City in the Dark

London. Michaelmas Term lately over, and the Lord Chancellor sitting in Lincoln’s Inn Hall. Implacable November weather. As much mud in the streets, as if the waters had but newly retired from the face of the earth, and it would not be wonderful to meet a Megalosaurus, forty feet long or so, waddling like an elephantine lizard up Holborn Hill. Smoke lowering down from chimney-pots, making a soft black drizzle with flakes of soot in it as big as full-grown snow flakes—gone into mourning, one might imagine, for the death of the sun.

Yoshio Markino: Fog: Ladies Crossing Piccadilly, first published in W. J. Loftie’s The Colour of London, 1907
Christine L. Corton
Yoshio Markino: Fog: Ladies Crossing Piccadilly, first published in W. J. Loftie’s The Colour of London, 1907

The well-known opening sentences of Charles Dickens’s Bleak House describe a peculiar phenomenon of English weather that lasted from Elizabethan times to the early 1960s, with peak fogginess occurring in the later nineteenth century. These thick Dickensian fogs came to characterize London, so much so that visiting foreigners expected them and even felt a bit shortchanged if fog was absent. In 1956, when Soviet Premier Nikolai Bulganin came to London on a state visit from Moscow, he was tactful in congratulating his official hosts—as it turned out prematurely—on the change in London weather brought about by the recent Clean Air Act. “London fog,” he said, “seems to be a thing of the past.” But one senses a tinge of disappointment in Bulganin’s lauding of London’s clear blue skies and sunny weather. London without fog wasn’t London anymore.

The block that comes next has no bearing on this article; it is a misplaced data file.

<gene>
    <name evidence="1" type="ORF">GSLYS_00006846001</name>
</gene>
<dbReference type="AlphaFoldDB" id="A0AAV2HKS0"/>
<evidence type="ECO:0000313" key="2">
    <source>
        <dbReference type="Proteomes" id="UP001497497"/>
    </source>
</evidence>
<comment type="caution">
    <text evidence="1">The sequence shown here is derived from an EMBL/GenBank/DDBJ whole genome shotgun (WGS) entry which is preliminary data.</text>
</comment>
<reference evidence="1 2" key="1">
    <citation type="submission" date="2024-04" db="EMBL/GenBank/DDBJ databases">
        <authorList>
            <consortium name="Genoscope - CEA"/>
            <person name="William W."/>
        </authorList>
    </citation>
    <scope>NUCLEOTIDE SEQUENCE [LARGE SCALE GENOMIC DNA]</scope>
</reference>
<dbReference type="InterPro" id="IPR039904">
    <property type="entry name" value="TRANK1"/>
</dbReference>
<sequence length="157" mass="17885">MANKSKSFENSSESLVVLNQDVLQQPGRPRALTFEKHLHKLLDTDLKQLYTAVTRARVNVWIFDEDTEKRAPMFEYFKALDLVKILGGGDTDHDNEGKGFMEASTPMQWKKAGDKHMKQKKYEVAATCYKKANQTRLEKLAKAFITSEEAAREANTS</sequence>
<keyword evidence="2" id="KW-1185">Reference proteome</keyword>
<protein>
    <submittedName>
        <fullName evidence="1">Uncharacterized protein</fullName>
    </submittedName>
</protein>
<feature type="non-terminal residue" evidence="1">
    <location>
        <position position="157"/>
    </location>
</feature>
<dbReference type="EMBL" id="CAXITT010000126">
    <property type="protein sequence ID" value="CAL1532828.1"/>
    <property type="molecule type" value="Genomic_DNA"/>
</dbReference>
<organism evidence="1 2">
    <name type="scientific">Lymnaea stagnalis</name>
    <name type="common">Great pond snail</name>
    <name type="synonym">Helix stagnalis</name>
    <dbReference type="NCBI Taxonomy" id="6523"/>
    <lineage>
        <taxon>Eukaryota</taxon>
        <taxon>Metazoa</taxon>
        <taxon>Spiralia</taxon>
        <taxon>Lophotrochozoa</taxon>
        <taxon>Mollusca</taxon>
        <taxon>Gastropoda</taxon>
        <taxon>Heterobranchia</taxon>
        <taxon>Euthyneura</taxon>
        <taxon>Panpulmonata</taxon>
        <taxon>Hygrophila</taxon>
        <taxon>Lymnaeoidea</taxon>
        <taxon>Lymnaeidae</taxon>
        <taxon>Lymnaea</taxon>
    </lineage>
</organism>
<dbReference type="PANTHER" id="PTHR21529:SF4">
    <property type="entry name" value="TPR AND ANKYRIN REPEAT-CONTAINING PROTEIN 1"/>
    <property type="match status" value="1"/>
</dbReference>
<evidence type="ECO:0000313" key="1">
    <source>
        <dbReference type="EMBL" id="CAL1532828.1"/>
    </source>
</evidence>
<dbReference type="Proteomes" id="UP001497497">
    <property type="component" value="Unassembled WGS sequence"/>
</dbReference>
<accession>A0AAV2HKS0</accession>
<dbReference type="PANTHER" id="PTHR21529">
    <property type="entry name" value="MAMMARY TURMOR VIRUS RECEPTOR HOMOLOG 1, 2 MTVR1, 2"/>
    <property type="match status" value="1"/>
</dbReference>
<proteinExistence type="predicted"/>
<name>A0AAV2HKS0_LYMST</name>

What exactly were these London fogs that some of us remember from way back in our childhoods as a source both of terror and enchantment? Alongside the Thames Embankment the fog became so dense you couldn’t see your little mittened hand held out in front of you. London fog created a rather Lewis Carroll topsy-turvy world of anarchy and fantasy as bus conductors walked ahead of their own vehicles to guide them through the murkiness. A man leading a performing elephant to a Christmas circus at Olympia got lost on the Haymarket.

In 1952, in an arguably all too symbolic episode, fog infiltrated the chamber of the House of Commons at Westminster and government business was rushed through in a panic. A Sadler’s Wells performance of La Traviata was abandoned when the audience could no longer see the stage. Bob Hope, in his comic act in London in the 1950s, said, “I’m sorry I was late getting here, I was lost in the fog…. I wanted to whistle for a cab, but I couldn’t find my mouth.” The Miltonic concept of “darkness visible” takes on a whole new meaning as Hope dimly makes out a light shining through the fogginess, which turns out to be the end of his cigarette.…

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